NATCO’s Silver Anniversary
March 21, 2018
Funding Highway Options
April 3, 2018

Slower is Safer.

For all of our 25 years in business, NATCO has remained committed to safe, legal, and insured freight delivery. With an emphasis on safe.

Most centrally, that includes safety for our carriers. If they’re safe, the chances are excellent that the customer delivery will arrive safely. So, we’ve never, ever promised that a movement of freight will be delivered yesterday.

On Highway Speed Limits

NATCO: Safety First

States imposed a 55 mph speed limit in the 1970s in response to the energy crisis. It was tied to the federal government threatening to withhold road repair funding if they did not comply.

The idea was threefold:

  1. to reduce gas consumption (slower reduces use)
  2. to reduce accidents (slower means safer)
  3. to reduce wear and tear on the roads (faster wears away paving)

Since then, the speed limit has crept upward across the nation. Some states and counties impose “truck speed limits” that are typically lower than other passenger vehicles. The idea here is simple: a truck requires more time to speed up and turn and slow down. Slower is safer.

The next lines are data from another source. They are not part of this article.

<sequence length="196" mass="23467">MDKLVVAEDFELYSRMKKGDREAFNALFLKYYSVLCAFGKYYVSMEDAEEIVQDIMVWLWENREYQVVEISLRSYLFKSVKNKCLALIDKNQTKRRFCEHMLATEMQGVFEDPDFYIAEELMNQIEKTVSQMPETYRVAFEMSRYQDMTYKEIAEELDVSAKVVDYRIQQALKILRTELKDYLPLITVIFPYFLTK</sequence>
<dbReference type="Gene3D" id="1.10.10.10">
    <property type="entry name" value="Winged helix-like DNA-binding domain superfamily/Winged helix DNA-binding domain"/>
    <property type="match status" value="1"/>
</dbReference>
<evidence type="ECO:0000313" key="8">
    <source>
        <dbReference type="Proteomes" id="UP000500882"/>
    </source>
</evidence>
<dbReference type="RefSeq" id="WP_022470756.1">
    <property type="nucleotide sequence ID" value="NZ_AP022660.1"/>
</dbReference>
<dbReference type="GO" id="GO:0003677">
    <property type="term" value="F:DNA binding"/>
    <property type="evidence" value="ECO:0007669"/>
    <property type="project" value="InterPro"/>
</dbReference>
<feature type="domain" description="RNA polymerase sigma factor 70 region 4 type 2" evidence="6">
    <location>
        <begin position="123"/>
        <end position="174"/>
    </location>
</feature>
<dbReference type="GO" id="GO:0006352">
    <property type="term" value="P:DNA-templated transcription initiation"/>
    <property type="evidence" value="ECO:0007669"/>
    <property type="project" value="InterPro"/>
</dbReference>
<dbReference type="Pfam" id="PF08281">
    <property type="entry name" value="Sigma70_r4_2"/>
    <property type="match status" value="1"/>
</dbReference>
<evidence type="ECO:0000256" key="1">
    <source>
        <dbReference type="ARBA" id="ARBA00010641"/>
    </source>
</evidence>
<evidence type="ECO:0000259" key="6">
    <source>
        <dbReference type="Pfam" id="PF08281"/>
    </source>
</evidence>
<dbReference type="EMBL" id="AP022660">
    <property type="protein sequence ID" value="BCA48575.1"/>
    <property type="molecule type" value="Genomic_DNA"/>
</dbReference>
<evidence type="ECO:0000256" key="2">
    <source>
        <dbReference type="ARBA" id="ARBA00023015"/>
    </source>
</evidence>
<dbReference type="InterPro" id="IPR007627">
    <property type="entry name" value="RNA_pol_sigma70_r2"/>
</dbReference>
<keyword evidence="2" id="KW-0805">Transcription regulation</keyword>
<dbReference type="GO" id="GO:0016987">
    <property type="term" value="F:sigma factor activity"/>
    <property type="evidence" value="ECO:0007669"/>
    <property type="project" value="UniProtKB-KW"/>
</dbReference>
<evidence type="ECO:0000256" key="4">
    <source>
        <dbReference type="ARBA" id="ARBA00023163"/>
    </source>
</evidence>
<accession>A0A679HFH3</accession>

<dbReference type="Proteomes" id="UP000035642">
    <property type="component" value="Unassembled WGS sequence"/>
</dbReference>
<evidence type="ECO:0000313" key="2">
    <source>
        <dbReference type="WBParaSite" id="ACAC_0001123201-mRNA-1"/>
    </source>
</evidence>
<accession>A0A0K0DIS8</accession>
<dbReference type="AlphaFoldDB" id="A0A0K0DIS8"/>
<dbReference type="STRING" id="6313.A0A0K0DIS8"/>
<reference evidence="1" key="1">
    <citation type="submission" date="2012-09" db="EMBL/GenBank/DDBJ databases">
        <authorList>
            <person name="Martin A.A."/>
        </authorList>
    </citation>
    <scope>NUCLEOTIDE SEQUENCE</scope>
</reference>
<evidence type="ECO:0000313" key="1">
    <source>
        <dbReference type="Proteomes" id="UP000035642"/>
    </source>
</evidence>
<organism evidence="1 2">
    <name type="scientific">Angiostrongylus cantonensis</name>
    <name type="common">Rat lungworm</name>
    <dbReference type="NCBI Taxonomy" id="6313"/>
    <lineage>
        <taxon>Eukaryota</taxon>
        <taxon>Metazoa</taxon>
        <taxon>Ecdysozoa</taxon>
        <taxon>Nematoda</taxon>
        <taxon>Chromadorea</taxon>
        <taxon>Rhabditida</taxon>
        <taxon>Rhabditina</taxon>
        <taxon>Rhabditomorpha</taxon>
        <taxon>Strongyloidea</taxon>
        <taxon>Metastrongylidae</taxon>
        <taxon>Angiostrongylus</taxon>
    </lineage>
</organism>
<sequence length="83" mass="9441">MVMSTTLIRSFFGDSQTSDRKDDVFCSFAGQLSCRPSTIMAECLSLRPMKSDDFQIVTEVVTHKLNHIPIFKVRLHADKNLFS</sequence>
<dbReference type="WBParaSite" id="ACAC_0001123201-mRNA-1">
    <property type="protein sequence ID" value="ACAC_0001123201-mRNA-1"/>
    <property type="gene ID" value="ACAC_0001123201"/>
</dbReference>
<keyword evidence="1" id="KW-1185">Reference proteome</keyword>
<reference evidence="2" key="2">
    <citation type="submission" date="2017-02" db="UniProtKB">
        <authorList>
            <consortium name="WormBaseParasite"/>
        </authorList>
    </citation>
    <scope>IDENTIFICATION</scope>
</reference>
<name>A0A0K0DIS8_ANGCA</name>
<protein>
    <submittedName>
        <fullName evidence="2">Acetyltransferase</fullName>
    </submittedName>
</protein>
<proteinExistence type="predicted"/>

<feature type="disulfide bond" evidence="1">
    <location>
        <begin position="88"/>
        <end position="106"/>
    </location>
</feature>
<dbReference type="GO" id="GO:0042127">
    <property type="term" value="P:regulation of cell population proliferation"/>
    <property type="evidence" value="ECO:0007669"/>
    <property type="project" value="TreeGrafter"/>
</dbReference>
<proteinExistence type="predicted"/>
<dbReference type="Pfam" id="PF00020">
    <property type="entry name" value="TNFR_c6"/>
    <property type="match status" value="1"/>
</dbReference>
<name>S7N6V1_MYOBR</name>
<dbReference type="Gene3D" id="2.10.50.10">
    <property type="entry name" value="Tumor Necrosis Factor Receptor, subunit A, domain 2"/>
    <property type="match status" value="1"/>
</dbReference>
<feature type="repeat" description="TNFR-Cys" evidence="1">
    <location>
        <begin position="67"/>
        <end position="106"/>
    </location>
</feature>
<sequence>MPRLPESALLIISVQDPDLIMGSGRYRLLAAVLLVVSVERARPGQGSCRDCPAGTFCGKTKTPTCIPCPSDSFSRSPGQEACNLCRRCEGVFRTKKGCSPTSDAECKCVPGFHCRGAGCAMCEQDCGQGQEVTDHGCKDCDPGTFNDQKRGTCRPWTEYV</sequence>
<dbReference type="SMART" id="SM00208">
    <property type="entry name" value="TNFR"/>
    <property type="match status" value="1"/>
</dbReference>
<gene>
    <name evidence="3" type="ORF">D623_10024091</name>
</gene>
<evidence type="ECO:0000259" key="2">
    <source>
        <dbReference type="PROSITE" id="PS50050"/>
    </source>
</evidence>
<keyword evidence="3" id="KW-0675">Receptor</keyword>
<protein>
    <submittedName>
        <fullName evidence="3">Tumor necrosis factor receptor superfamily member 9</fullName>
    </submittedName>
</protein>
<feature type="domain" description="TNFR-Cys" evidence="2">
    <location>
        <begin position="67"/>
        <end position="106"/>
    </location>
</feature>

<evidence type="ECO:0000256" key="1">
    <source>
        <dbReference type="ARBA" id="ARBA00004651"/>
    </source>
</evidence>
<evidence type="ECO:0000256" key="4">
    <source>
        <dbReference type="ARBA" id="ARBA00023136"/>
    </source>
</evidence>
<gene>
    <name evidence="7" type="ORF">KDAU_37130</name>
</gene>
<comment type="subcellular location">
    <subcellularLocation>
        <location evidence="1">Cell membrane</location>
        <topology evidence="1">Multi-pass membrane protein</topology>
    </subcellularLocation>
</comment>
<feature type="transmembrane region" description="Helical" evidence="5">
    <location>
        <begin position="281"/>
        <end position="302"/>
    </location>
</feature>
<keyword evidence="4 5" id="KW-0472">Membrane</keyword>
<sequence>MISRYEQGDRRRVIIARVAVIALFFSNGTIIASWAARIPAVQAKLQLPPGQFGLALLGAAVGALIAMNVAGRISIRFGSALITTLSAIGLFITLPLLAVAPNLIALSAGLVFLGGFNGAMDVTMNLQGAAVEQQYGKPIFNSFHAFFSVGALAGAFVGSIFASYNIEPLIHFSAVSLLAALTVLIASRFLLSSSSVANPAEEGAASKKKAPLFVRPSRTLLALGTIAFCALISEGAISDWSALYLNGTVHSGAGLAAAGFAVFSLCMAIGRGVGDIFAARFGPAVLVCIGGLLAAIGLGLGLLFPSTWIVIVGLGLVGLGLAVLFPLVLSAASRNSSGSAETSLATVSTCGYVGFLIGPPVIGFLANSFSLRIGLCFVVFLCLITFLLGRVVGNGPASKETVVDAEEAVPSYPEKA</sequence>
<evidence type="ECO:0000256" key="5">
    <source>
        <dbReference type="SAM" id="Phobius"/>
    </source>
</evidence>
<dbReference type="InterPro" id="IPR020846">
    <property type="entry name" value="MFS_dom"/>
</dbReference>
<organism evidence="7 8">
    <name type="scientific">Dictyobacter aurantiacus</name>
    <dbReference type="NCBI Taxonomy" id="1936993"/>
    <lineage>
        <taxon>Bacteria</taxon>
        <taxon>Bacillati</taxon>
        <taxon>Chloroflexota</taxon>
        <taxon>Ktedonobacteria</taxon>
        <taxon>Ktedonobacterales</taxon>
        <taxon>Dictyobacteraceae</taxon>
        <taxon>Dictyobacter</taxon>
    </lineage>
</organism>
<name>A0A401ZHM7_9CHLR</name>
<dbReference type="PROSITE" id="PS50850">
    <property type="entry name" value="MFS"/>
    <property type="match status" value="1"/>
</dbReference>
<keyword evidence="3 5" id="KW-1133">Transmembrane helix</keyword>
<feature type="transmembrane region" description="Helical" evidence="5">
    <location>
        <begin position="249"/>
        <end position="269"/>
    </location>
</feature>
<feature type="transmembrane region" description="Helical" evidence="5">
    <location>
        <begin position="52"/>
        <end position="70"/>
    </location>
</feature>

When there’s a greater differential in speed limit regulation between passenger vehicles and trucks, the percentage of accidents increases. From Wikipedia:

“A 1987 study said that crash involvement significantly increases when trucks drive much slower than passenger vehicles, suggesting that the difference in speed between passenger vehicles and slower trucks could cause crashes that otherwise may not happen.”

With that, we read with concern about the Nebraska State Legislature’s steps toward raising the state highway and expressway speed limit from 75 to 80 mph.

In response, the Nebraska Trucking Association has campaigned to exclude I-80 from that increase in speed limit. As Nebraska Trucking Association President Kent Grisham told our friends at Transport Topics:

“We were concerned about really increasing the speed differential between cars and trucks to where it could really impact safety. We know that four-wheel drivers are much more aggressive when the speed differential gets larger. In addition to safety, there is a cost with a bigger speed differential. It increases the frequency and the severity of accidents, and that can have a huge economic impact. In addition to safety concerns there is a dollar figure here too.”